Several key economic indicators come out every week to help provide insight into the overall health of the U.S. economy, including the state of inflation. Policymakers and advisors closely monitor these indicators to understand the direction of interest rates, as the data can significantly impact business decisions and financial markets. In the week ending on May 11, the SPDR S&P 500 ETF Trust (SPY ) rose 1.73% while the Invesco S&P 500® Equal Weight ETF (RSP ) was up 0.60%. In this article, we take a deeper look at three of the most important economic releases from the past week: consumer price index, producer price index, and Michigan consumer sentiment.
Consumer Price Index (CPI)
April’s latest inflation data shows that inflation is continuing to cool down, with the consumer price index (CPI) rising by 4.9% year-over-year, slightly lower than the expected 5.0% and down from March’s 5.0% increase. Core CPI (excluding food and energy) prices met expectations, showing a 5.5% increase from last year. This represents a slightly slower pace than last month’s 5.6% increase. Both headline and core prices increased 0.4% from March, as expected. April marks the tenth consecutive month that inflation has eased, with CPI at its lowest level since April 2021. This suggests that the Fed’s rate hikes are helping to curb inflation. However, the latest CPI data remains substantially higher than the Fed’s 2% target rate.
Producer Price Index (PPI)
The producer price index (PPI) for April offered further evidence that inflationary pressures are subsiding. In April, headline PPI showed a 0.2% monthly increase in wholesale prices after last month’s unexpected 0.4% decline. On an annual basis, prices rose 2.3%. This represents the lowest 12-month increase since January 2021 and the tenth consecutive month that headline PPI has slowed down. Core PPI (excluding food and energy) showed a 0.2% monthly increase, up from March’s unchanged prices. Additionally, core prices increased 3.2% compared to April 2022. That marks the smallest annual increase since April 2021 and the thirteenth consecutive month that core PPI has slowed. Many consider PPI a leading indicator of consumer inflation since producers pass along their price shifts to the consumer level. The latest PPI numbers show that wholesale inflation is continuing to cool, providing hope that consumer inflation will follow suit.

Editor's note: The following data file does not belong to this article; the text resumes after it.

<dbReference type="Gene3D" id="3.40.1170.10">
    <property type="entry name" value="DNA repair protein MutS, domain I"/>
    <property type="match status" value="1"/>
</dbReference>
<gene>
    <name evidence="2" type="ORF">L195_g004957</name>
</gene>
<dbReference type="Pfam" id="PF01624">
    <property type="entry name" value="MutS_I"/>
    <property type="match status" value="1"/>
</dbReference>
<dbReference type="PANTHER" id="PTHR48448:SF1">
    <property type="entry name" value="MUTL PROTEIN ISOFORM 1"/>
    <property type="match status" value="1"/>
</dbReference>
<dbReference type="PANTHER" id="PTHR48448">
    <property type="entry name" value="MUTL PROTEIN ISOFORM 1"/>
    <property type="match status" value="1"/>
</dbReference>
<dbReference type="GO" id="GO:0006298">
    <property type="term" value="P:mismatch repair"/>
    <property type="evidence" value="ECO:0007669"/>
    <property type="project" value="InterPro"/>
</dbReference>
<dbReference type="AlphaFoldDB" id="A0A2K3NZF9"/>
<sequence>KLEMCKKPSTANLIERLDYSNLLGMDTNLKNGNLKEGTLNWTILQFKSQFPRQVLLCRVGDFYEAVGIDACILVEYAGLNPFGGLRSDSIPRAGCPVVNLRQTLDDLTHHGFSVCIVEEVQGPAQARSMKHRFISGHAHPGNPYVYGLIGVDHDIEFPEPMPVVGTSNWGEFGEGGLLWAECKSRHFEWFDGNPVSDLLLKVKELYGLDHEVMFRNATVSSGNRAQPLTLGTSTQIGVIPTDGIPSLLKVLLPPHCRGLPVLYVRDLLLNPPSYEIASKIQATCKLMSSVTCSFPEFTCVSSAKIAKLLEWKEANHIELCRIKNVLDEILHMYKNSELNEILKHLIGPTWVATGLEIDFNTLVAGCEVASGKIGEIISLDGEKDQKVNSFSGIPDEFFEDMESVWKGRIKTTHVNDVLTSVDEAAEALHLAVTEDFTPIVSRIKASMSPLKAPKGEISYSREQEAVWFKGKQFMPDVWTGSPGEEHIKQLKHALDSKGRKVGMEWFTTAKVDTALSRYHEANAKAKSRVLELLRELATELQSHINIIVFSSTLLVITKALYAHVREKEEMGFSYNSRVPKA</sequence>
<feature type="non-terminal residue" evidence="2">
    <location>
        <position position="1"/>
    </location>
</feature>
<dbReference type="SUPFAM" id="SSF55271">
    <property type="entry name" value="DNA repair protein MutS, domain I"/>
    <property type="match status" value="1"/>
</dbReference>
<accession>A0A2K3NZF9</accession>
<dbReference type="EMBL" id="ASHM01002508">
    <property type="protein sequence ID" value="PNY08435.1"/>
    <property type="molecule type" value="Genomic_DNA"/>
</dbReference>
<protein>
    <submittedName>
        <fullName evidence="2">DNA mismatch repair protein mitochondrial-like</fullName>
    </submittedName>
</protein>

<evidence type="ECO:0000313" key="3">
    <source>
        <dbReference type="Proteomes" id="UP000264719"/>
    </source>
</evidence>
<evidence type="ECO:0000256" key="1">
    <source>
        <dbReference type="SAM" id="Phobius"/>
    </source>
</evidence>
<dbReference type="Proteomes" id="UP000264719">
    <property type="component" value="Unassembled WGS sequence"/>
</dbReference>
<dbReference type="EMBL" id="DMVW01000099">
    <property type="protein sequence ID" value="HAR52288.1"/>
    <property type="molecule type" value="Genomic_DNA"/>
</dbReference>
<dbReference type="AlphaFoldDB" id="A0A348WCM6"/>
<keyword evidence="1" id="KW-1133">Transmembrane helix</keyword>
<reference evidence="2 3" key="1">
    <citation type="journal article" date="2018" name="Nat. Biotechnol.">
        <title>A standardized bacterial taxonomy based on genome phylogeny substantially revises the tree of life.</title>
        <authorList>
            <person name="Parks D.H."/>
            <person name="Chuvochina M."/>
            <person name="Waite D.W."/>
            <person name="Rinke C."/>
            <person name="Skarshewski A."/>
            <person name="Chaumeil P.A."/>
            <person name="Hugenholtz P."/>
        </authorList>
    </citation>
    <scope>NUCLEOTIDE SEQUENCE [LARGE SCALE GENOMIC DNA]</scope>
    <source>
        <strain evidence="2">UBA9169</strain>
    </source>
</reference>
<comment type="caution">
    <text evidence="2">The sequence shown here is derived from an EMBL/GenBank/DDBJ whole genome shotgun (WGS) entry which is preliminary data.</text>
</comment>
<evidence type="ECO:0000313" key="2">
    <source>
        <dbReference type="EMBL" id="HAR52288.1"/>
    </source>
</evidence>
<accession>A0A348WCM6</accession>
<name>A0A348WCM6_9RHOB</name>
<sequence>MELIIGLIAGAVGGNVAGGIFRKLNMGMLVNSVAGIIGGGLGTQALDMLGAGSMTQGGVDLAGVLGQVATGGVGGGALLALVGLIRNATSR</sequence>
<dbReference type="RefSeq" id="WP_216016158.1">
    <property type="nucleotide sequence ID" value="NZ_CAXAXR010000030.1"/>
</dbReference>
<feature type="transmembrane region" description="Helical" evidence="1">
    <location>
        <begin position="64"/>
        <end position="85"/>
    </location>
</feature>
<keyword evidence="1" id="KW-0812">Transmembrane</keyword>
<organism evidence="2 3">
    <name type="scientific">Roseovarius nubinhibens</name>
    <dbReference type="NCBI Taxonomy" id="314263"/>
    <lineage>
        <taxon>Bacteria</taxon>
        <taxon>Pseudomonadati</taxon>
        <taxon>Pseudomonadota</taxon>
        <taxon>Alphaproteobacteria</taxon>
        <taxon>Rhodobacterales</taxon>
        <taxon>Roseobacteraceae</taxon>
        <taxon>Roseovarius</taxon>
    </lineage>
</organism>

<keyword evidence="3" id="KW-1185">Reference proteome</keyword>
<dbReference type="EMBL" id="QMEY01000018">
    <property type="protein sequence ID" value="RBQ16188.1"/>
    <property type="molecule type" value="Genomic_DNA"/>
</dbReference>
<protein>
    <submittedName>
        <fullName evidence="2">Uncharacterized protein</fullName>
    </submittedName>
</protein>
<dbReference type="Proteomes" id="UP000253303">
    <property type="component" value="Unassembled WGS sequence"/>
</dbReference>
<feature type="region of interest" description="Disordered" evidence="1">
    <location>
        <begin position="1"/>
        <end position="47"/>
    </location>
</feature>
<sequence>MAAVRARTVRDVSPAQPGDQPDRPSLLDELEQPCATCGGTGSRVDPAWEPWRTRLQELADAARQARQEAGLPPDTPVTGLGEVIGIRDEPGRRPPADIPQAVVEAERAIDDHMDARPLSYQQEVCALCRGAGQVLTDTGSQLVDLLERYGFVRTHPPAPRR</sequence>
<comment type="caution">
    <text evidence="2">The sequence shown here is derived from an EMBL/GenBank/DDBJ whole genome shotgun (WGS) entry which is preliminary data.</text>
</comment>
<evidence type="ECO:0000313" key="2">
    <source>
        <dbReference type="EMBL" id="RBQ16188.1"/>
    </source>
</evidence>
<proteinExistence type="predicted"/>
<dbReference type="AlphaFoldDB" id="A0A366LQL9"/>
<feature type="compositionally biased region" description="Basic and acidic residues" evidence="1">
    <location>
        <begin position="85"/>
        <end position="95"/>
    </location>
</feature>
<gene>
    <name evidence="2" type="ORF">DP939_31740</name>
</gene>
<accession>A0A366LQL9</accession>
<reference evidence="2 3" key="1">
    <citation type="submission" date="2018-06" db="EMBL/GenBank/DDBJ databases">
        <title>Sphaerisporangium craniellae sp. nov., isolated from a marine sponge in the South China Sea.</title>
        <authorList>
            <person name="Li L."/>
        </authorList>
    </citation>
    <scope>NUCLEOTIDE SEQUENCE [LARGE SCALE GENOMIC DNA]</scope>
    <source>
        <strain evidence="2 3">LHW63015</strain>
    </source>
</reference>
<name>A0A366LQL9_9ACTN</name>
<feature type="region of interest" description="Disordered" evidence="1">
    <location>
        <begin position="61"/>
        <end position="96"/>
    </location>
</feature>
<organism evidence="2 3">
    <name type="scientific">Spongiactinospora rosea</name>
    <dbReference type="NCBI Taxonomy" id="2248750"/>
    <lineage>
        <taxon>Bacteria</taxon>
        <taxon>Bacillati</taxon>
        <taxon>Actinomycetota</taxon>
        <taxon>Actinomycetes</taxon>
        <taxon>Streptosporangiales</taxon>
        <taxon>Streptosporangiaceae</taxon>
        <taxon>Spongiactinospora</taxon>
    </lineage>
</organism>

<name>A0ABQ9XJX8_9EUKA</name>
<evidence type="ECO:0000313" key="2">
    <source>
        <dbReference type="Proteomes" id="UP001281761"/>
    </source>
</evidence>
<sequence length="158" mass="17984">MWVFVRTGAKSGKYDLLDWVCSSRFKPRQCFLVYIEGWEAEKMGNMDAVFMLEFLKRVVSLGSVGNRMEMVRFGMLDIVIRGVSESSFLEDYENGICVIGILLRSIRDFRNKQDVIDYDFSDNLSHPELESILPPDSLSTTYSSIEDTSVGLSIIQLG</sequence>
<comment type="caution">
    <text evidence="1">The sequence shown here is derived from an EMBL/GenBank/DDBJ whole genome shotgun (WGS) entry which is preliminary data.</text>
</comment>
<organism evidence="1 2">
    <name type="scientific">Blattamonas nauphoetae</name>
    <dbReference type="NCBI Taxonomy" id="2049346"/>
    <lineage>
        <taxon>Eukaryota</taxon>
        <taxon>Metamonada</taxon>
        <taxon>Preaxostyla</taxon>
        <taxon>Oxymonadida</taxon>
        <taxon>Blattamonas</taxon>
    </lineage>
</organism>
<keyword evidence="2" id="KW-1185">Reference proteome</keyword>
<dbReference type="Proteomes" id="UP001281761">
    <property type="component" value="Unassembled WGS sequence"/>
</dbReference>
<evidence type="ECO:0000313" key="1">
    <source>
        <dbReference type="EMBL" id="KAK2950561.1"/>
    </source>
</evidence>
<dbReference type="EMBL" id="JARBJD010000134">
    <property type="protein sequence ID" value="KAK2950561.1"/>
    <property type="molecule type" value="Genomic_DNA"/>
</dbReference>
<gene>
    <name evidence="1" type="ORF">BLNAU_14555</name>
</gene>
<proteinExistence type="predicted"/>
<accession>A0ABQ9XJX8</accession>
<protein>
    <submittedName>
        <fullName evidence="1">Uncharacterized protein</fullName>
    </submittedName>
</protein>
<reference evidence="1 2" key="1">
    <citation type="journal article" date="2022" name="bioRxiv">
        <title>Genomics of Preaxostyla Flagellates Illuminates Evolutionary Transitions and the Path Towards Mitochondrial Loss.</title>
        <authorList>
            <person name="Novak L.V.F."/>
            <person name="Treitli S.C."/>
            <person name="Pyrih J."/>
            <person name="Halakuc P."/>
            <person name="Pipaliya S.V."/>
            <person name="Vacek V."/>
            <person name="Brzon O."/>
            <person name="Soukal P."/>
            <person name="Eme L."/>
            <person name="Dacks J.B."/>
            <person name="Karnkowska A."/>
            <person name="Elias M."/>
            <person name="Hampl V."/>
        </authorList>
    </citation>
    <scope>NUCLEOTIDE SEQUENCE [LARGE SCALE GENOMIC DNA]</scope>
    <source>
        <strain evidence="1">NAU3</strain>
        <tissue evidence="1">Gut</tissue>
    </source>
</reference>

Michigan Consumer Sentiment
The preliminary report for the Michigan Consumer Sentiment Index showed that consumer sentiment plummeted for the first half of the month. The May preliminary report came in at 57.7. This is down 9.1% from April’s final reading and well below the forecast of 63.0. This is the largest monthly drop the index has seen in almost a year. That drop puts the index at its lowest reading in the last six months. The index is a monthly survey measuring consumers’ opinions with regards to the economy, personal finances, business conditions, and buying conditions.
In the latest report, consumers showed decreased confidence levels for current and future economic conditions. Their main concerns revolved around the potential for a recession, the debt ceiling crisis, and inflation. Consumer spending makes up 70% of the economy. Therefore, if consumers begin to grow weary and pull back on spending, it could push the economy into a recession. The Consumer Discretionary Select Sector SPDR ETF (XLY ) is tied to consumer sentiment.
This week, we will be closely monitoring the latest housing market news to see if it continues to cool down amidst volatile interest rates and lack of existing inventory. On Wednesday and Thursday, the latest data on building permits, housing starts, and existing home sales for April will be released. Building permits are forecasted to come in slightly higher than March to a seasonally adjusted annual rate of 1.440 million. Housing starts are expected to fall for a second straight month to a seasonally adjusted annual rate of 1.400 million. That’s down from 1.420 million in March. Finally, existing home sales are also projected to fall for a second straight month to a seasonally adjusted annual rate of 4.30 million units, down from 4.44 million in March.
These housing market indicators will have an impact on homebuilders and residential real estate ETFs such as the iShares U.S. Home Construction ETF (ITB ), the SPDR S&P Homebuilders ETF (XHB ), and the iShares Residential and Multisector Real Estate ETF (REZ ).
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